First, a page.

CC-BY-NC-ND 4.0 · International Journal of Epilepsy 2017; 04(02): 188-189
DOI: 10.1016/S2213-6320(17)30066-0
Teaching EEG
Thieme Medical and Scientific Publishers Private Ltd.

Teaching EEG 6 : A neonate with suspected subtle seizures

Sarma G.R. K.
1  Professor of Neurology, St. Johns’ Medical College Hospital, Bengaluru, India
,
So N.
2  Clinical Professor, Department of Neurology, University of Washington Medical Center, USA
,
Elizabeth VT
3  EEG technologist, St. Johns’ Medical College Hospital, Bengaluru, India
› Author Affiliations
Further Information

Publication History

Publication Date:
11 May 2018 (online)

 

A 21 day old term-baby underwent EEG for evaluation of possible subtle seizures. Her EEG tracings are shown below (figures 1 & 2).

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Figure 1
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Figure 2

Questions:

  1. Describe the paroxysmal activity seen in the two tracings.

  2. Which physiological waveforms in neonates appear in frontal regions?

  3. Are these paroxysmal discharges in this neonate physiological or pathological?


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Answers:

  1. There are sharp waves with biphasic morphology occurring asynchronously in right and left frontal regions. There is an initial negative component followed by a positive component in these discharges.

  2. Biphasic frontal sharp transients occurring in normal neonates are called Encoches Frontales. They are described as symmetric and synchronous frontal biphasic sharp waves that appear at 35 weeks gestation and disappear by 8 weeks postpartum[1] [2]. Their initial component is surface negative (50-150μV, 200 ms duration) and is followed by surface positive slower wave. They are seen in quiet sleep or active sleep and less often in awake or transitional states.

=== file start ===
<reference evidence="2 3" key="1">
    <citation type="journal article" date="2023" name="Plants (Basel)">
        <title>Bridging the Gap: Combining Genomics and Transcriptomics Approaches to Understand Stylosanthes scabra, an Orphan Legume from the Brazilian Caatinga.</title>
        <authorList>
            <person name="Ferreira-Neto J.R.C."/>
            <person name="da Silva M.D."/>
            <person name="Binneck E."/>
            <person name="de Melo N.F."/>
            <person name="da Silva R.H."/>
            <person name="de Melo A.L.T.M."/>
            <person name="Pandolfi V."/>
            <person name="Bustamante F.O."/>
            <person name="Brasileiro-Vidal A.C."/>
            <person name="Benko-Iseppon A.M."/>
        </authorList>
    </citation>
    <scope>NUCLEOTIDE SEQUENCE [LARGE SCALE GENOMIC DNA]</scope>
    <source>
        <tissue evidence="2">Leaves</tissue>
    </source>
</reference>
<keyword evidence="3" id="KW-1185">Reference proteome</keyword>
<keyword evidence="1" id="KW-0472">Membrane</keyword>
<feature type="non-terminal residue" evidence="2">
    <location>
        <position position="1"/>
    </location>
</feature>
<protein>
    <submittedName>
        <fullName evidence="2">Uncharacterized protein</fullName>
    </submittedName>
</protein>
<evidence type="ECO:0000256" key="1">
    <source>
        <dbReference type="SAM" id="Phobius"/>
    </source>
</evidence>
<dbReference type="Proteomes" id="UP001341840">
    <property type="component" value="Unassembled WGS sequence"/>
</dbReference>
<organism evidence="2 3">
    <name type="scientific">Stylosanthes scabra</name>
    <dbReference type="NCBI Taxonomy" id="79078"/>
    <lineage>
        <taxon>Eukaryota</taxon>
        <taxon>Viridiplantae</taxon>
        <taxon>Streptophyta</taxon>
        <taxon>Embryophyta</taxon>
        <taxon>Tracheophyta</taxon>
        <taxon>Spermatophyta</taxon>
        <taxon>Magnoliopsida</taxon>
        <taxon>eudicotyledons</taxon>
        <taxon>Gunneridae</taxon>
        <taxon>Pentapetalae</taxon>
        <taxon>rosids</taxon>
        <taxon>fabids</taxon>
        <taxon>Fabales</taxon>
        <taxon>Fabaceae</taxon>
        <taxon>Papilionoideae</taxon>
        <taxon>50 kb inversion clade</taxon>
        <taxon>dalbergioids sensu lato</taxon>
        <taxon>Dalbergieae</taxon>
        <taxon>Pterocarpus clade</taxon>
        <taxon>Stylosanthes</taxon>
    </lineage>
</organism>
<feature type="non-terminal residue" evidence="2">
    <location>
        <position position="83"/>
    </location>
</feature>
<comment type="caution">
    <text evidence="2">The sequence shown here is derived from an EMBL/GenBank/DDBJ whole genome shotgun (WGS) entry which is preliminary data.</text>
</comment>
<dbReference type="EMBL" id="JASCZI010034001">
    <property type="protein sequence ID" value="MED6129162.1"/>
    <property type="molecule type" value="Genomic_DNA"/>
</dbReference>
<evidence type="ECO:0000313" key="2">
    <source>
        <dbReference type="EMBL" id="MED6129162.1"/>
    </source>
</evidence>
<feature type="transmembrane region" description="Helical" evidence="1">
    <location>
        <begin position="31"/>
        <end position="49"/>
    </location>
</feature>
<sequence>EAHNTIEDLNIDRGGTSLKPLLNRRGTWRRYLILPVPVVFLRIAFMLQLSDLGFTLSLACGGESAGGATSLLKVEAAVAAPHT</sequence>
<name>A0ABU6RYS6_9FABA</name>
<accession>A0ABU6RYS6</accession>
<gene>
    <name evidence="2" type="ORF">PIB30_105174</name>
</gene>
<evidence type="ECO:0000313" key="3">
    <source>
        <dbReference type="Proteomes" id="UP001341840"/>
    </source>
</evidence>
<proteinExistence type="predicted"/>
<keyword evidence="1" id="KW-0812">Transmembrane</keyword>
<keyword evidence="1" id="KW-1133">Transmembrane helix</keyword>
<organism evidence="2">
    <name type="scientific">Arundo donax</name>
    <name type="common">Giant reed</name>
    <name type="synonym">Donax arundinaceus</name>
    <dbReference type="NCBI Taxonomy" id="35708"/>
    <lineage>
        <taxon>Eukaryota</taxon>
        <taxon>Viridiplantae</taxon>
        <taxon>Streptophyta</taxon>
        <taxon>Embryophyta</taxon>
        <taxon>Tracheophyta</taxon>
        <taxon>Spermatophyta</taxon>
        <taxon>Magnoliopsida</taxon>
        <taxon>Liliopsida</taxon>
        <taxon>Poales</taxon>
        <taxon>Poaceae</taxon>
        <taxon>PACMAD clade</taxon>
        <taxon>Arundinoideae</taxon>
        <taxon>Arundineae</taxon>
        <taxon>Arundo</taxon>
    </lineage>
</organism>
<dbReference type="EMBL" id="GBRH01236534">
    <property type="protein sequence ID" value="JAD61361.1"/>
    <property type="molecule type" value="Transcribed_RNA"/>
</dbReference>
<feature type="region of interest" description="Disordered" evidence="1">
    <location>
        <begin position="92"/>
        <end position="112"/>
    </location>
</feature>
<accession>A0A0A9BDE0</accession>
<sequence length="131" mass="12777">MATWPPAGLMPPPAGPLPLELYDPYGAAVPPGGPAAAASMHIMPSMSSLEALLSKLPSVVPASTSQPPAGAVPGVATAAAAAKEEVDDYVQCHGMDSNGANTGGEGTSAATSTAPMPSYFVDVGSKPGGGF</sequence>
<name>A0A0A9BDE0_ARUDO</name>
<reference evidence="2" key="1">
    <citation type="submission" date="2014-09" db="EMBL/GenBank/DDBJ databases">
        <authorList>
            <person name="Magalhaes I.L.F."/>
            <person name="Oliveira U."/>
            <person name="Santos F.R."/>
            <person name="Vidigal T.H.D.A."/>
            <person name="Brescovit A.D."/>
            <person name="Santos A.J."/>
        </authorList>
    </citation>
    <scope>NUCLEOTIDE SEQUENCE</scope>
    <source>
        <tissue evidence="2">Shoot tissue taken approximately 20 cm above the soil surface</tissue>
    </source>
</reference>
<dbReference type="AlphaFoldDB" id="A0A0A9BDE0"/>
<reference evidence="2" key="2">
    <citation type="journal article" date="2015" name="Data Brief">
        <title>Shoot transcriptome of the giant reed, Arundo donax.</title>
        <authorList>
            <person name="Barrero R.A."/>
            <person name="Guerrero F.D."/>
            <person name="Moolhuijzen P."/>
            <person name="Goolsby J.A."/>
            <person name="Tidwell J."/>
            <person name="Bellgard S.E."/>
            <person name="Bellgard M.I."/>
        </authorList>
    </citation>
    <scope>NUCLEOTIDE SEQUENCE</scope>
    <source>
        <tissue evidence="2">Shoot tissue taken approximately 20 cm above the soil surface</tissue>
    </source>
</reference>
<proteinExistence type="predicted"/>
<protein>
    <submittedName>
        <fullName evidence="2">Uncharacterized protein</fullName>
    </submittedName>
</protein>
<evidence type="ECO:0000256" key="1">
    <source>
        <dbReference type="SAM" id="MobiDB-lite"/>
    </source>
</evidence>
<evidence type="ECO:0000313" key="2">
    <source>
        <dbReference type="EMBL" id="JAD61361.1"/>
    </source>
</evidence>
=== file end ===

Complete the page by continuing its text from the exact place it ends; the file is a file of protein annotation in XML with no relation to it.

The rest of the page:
However, more recently, Crippa et al showed that Encoches Frontales can also be asynchronous or even unilateral in normal neonates[3]. They emphasize that only the density of these sharp waves, not their asymmetry or asynchrony, provides a clue to underlying disease state.

  3. In the above EEG tracings, the frontal sharp waves are biphasic with initial surface negative wave followed by surface positive slower wave, similar to the morphology of encoches frontales. They are not synchronous in this EEG, but this asynchronicity was not considered abnormal.


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Learning point:

Bilateral symmetrical, synchronous frontal sharp waves with biphasic morphology are considered physiological in neonates and are called Encoches Frontales.

An asymmetry or asynchrony of these discharges is not necessarily abnormal. Only an increased density of these sharp waves may be considered abnormal.


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No conflict of interest has been declared by the author(s).



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Figure 1
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Figure 2